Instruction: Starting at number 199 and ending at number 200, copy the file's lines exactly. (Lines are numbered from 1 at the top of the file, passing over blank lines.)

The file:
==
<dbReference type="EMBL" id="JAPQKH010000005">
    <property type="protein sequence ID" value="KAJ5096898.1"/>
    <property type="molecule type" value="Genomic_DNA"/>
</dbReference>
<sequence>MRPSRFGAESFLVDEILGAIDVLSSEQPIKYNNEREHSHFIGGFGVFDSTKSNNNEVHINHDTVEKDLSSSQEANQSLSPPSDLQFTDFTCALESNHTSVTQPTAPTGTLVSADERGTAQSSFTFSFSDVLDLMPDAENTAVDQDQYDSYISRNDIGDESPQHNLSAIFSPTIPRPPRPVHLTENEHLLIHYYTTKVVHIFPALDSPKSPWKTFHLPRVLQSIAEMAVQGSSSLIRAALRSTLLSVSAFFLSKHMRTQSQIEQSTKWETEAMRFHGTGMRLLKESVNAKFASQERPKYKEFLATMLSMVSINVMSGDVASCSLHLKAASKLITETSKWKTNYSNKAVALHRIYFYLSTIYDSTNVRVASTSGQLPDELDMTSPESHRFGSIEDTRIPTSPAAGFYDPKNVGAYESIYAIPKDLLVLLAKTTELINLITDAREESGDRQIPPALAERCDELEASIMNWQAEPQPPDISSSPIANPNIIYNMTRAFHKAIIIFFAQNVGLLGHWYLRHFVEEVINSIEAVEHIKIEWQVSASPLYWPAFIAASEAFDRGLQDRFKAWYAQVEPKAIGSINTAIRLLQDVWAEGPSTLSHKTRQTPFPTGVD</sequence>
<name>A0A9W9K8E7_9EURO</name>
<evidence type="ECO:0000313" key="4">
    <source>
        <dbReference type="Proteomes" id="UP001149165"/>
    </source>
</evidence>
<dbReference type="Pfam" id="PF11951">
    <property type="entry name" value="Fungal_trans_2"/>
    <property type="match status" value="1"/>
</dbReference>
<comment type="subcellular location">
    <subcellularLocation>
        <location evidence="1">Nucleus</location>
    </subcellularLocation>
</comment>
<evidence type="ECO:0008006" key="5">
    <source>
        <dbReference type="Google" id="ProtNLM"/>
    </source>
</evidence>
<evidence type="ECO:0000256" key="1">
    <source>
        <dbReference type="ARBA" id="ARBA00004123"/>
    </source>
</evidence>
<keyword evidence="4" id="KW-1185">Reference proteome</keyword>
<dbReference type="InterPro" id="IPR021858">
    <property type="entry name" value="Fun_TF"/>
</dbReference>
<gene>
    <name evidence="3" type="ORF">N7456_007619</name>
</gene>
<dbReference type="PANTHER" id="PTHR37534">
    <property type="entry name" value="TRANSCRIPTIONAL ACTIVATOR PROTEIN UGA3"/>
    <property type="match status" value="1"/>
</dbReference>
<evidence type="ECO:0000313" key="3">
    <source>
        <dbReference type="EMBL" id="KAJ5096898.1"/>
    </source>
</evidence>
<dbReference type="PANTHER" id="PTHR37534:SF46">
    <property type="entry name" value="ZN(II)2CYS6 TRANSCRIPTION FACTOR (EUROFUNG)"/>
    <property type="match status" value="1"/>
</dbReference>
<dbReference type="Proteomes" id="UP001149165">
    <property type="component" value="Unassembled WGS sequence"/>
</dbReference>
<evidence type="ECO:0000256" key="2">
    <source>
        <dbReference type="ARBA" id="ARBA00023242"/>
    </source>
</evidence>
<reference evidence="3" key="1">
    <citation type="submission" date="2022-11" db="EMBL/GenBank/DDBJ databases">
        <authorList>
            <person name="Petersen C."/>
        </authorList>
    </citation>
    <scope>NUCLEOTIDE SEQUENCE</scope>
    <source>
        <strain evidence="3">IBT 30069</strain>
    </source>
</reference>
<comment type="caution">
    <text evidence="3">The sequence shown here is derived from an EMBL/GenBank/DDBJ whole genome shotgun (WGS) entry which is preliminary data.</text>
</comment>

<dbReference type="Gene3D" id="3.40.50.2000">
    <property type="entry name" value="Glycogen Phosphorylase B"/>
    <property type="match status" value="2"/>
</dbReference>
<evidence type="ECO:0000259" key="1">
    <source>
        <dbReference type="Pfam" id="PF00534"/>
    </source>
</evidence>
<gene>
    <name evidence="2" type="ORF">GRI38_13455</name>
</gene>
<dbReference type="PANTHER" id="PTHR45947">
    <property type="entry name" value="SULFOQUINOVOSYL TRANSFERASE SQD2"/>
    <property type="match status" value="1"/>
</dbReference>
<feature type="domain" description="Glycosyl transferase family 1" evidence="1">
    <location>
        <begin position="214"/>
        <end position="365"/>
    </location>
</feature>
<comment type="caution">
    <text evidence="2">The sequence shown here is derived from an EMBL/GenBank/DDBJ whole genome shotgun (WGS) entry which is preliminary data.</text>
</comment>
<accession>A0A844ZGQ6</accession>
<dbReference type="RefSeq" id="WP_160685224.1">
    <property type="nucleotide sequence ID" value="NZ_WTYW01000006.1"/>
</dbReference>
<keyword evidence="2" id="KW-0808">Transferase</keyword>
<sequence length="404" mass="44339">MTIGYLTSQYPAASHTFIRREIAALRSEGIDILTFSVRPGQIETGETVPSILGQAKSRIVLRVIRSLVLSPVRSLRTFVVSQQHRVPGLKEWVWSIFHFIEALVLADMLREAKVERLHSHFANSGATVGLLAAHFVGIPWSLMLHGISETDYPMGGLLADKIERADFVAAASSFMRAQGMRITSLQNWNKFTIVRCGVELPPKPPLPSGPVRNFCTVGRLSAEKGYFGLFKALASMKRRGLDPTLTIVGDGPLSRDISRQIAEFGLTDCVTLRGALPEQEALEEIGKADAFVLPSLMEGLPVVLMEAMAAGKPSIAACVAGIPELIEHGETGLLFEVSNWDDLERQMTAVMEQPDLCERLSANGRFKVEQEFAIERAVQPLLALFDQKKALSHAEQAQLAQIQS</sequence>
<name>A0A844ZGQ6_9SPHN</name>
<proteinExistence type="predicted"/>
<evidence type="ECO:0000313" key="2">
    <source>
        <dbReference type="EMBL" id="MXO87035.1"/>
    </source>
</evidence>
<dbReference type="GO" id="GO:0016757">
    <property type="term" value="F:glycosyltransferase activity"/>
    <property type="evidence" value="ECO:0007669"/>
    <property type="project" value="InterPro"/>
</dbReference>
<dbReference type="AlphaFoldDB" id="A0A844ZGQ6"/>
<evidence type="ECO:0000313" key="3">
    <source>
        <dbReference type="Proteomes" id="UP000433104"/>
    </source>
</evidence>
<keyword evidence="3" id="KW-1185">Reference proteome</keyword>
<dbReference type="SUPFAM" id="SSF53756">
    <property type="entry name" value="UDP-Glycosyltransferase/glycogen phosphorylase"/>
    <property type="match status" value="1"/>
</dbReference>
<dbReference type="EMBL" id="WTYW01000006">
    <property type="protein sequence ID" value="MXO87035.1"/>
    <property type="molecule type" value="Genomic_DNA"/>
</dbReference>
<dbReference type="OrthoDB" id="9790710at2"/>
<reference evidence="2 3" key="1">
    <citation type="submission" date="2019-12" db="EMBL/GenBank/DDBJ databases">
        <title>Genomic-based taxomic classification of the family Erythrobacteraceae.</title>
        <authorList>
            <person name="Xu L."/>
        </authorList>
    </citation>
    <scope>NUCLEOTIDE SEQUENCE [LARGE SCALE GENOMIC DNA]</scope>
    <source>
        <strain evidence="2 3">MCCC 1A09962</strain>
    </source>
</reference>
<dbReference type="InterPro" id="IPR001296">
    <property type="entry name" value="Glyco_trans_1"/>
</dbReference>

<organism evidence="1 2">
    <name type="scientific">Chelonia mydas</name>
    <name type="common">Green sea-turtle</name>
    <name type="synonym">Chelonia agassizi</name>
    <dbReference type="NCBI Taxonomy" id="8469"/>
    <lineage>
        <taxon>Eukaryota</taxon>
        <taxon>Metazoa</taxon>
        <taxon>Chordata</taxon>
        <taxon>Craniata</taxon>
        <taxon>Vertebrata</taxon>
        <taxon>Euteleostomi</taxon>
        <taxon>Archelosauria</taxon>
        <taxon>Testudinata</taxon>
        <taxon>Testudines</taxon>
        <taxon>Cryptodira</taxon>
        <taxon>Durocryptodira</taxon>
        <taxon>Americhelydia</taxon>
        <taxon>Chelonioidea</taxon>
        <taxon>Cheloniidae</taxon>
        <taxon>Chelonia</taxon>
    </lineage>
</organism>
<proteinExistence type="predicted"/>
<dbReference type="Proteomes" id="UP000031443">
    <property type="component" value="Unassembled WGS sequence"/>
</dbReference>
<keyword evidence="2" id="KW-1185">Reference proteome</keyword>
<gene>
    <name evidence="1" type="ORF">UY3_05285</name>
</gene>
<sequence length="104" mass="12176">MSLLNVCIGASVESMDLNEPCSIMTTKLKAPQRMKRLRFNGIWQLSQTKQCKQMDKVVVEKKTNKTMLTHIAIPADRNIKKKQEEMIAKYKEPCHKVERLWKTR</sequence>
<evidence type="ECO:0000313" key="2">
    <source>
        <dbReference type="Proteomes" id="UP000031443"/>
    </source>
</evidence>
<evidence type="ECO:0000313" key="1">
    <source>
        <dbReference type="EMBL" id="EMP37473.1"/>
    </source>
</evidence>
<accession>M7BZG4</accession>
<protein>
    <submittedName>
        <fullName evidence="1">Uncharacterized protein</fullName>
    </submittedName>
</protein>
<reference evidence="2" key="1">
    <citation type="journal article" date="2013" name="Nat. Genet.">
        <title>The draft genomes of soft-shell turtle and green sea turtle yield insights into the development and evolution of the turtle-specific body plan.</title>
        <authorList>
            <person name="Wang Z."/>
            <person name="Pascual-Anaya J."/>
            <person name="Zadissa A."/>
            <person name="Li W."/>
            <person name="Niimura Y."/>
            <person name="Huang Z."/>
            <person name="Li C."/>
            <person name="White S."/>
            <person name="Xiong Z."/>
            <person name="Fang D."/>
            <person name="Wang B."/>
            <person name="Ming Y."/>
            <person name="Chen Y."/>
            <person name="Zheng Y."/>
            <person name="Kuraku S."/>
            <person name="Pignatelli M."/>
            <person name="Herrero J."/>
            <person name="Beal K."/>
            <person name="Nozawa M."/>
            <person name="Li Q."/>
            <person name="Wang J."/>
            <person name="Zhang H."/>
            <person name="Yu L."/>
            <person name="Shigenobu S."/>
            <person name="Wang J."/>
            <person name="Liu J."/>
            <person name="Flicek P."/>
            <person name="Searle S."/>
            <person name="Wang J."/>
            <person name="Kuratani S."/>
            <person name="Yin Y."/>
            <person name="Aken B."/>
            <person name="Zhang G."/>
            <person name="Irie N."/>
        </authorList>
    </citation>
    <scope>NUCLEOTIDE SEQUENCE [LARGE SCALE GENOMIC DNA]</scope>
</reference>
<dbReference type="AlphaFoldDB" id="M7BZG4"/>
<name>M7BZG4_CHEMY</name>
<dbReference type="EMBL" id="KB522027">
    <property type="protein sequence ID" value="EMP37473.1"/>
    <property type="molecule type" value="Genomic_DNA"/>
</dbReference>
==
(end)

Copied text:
            <person name="Wang Z."/>
            <person name="Pascual-Anaya J."/>